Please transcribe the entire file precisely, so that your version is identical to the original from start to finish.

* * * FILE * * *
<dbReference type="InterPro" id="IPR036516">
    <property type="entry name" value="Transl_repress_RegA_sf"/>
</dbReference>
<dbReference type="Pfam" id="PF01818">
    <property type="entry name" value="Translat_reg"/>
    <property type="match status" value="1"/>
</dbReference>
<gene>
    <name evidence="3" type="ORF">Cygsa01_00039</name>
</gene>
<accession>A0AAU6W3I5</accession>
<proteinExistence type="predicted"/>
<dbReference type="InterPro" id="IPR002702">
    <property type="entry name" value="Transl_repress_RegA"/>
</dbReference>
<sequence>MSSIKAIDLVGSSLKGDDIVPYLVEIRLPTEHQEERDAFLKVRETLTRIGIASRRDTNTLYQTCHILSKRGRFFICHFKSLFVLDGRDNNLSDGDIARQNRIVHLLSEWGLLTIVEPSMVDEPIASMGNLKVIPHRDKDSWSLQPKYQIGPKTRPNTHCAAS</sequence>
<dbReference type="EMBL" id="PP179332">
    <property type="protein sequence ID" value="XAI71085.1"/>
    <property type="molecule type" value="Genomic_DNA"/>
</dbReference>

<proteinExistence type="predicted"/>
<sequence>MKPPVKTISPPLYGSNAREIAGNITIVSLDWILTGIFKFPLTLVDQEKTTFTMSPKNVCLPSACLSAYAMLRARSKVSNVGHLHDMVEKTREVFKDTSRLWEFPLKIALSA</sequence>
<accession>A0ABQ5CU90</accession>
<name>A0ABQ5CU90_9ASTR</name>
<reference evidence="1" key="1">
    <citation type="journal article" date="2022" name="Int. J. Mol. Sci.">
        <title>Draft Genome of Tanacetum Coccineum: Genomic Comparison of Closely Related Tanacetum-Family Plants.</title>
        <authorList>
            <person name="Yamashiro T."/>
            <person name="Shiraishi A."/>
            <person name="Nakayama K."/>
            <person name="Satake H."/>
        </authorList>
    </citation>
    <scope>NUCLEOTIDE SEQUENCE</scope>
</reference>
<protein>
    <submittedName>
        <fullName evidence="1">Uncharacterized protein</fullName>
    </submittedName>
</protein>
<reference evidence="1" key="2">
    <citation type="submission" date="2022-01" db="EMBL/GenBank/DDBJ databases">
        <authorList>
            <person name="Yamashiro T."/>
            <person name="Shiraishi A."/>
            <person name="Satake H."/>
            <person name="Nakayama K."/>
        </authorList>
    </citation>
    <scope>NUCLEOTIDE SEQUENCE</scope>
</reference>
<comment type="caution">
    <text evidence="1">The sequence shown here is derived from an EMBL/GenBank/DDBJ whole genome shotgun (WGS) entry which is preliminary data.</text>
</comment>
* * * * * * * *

<dbReference type="InterPro" id="IPR036516">
    <property type="entry name" value="Transl_repress_RegA_sf"/>
</dbReference>
<dbReference type="Pfam" id="PF01818">
    <property type="entry name" value="Translat_reg"/>
    <property type="match status" value="1"/>
</dbReference>
<gene>
    <name evidence="3" type="ORF">Cygsa01_00039</name>
</gene>
<accession>A0AAU6W3I5</accession>
<proteinExistence type="predicted"/>
<dbReference type="InterPro" id="IPR002702">
    <property type="entry name" value="Transl_repress_RegA"/>
</dbReference>
<sequence>MSSIKAIDLVGSSLKGDDIVPYLVEIRLPTEHQEERDAFLKVRETLTRIGIASRRDTNTLYQTCHILSKRGRFFICHFKSLFVLDGRDNNLSDGDIARQNRIVHLLSEWGLLTIVEPSMVDEPIASMGNLKVIPHRDKDSWSLQPKYQIGPKTRPNTHCAAS</sequence>
<dbReference type="EMBL" id="PP179332">
    <property type="protein sequence ID" value="XAI71085.1"/>
    <property type="molecule type" value="Genomic_DNA"/>
</dbReference>

<proteinExistence type="predicted"/>
<sequence>MKPPVKTISPPLYGSNAREIAGNITIVSLDWILTGIFKFPLTLVDQEKTTFTMSPKNVCLPSACLSAYAMLRARSKVSNVGHLHDMVEKTREVFKDTSRLWEFPLKIALSA</sequence>
<accession>A0ABQ5CU90</accession>
<name>A0ABQ5CU90_9ASTR</name>
<reference evidence="1" key="1">
    <citation type="journal article" date="2022" name="Int. J. Mol. Sci.">
        <title>Draft Genome of Tanacetum Coccineum: Genomic Comparison of Closely Related Tanacetum-Family Plants.</title>
        <authorList>
            <person name="Yamashiro T."/>
            <person name="Shiraishi A."/>
            <person name="Nakayama K."/>
            <person name="Satake H."/>
        </authorList>
    </citation>
    <scope>NUCLEOTIDE SEQUENCE</scope>
</reference>
<protein>
    <submittedName>
        <fullName evidence="1">Uncharacterized protein</fullName>
    </submittedName>
</protein>
<reference evidence="1" key="2">
    <citation type="submission" date="2022-01" db="EMBL/GenBank/DDBJ databases">
        <authorList>
            <person name="Yamashiro T."/>
            <person name="Shiraishi A."/>
            <person name="Satake H."/>
            <person name="Nakayama K."/>
        </authorList>
    </citation>
    <scope>NUCLEOTIDE SEQUENCE</scope>
</reference>
<comment type="caution">
    <text evidence="1">The sequence shown here is derived from an EMBL/GenBank/DDBJ whole genome shotgun (WGS) entry which is preliminary data.</text>
</comment>